CA15-3 Tumor Marker Overview
- CA 15-3 is not sensitive or specific enough to be considered useful as a tool for cancer screening. Its main use is as a tumor marker to monitor a patient’s response to breast cancer treatment and to watch for breast cancer recurrence. CA 15-3 can only be used as a marker if the cancer is producing elevated amounts of it; however, since only a small percent of women with localized breast cancer have increased CA 15-3, it may still be able to be used later as a marker.
- CA 15-3 sometimes also is used to give a doctor additional information about where the cancer may have spread (such as into the bones or the liver) and a general sense of how much cancer may be present .
- CA 15-3 may be ordered along with other tests, such as estrogen and progesterone receptors, Her2/neu, and BRCA-1 and BRCA-2 genetic testing, when advanced breast cancer is first diagnosed to help determine cancer characteristics and treatment options.
- If CA 15-3 is initially elevated, then it may be used to monitor treatment and, if repeated on a regular basis, to detect recurrence. CA 15-3 is usually not done when breast cancer is detected early, before it has metastasized, because levels will not be elevated in the majority of early cancers.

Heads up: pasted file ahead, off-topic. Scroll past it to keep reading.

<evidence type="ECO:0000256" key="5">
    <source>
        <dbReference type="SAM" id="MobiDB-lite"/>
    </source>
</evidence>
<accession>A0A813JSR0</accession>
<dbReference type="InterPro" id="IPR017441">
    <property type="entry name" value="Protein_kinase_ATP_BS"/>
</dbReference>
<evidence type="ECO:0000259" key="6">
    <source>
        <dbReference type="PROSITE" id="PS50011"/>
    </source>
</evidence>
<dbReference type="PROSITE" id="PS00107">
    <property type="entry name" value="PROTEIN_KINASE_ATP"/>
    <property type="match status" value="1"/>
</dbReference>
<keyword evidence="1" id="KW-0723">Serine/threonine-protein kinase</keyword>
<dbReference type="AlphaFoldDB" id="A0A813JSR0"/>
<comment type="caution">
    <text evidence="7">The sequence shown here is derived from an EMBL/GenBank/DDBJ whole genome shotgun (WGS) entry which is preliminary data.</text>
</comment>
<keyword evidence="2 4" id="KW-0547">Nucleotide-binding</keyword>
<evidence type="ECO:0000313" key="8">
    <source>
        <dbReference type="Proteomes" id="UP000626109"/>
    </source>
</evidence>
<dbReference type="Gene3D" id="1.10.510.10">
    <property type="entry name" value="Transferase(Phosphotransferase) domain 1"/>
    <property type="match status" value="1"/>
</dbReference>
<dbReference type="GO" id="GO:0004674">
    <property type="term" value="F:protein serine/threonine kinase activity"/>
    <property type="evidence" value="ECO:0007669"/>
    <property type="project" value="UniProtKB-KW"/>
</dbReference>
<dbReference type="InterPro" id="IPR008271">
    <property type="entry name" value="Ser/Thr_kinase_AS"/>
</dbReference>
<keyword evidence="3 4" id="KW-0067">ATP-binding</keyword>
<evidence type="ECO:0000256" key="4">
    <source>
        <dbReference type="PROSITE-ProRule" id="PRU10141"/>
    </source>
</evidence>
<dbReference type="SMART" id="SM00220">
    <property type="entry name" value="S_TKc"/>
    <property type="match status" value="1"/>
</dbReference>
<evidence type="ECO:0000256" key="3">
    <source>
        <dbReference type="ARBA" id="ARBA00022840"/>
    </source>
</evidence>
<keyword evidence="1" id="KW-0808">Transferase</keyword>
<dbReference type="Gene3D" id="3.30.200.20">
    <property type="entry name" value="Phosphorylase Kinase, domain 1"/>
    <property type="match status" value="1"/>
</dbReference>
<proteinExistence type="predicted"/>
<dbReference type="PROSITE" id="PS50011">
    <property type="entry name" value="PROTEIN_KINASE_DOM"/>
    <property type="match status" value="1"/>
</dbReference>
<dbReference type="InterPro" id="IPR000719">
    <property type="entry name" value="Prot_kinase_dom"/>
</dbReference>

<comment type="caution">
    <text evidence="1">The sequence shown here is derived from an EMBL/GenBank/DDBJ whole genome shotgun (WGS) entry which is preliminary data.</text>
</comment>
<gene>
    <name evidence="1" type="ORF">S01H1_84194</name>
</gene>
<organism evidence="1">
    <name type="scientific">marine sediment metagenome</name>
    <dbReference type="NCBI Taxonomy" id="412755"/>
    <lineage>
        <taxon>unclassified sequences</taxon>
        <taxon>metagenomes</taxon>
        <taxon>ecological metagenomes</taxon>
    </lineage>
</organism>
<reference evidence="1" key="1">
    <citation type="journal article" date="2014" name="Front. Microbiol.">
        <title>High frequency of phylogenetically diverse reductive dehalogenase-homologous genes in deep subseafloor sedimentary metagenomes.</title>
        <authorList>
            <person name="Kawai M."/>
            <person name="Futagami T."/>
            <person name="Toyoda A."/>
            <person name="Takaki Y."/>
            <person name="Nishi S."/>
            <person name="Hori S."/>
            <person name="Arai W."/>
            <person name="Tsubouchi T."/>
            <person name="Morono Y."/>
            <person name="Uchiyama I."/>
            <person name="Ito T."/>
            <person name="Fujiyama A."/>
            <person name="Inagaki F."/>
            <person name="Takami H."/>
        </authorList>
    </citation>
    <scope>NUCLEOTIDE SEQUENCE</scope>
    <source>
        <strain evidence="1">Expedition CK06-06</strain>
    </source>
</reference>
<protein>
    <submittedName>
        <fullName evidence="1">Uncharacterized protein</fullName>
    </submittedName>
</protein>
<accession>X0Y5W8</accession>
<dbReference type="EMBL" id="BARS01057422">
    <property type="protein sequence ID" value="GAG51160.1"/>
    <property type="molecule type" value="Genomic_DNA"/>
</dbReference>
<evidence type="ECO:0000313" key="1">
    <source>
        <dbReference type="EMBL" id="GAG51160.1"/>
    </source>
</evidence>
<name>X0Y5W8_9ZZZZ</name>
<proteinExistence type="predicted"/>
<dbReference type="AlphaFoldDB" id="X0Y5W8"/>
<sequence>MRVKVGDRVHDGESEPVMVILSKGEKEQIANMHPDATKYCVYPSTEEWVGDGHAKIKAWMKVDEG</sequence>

- In general, the higher the CA 15-3 level the more advanced the breast cancer and the larger the tumor burden (amount of tumor present). The level tends to increase as the cancer grows. In metastatic breast cancer, the highest levels of CA 15-3 often are seen when the cancer has spread to the bones and/or the liver.
- Mild to moderate elevations of CA 15-3 also are seen in a variety of conditions, including liver and pancreatic cancer, cirrhosis, and benign breast disorders as well as in a certain percentage of apparently healthy individuals. The CA 15-3 elevations seen in these non-cancerous conditions tend to be stable over time.
- Negative CA 15-3 levels do not ensure that a patient does not have cancer. It may be too soon in the disease for elevated levels to be detected. In addition, 25% to 30% of individuals with advanced breast cancer have tumors that do not shed CA 15-3.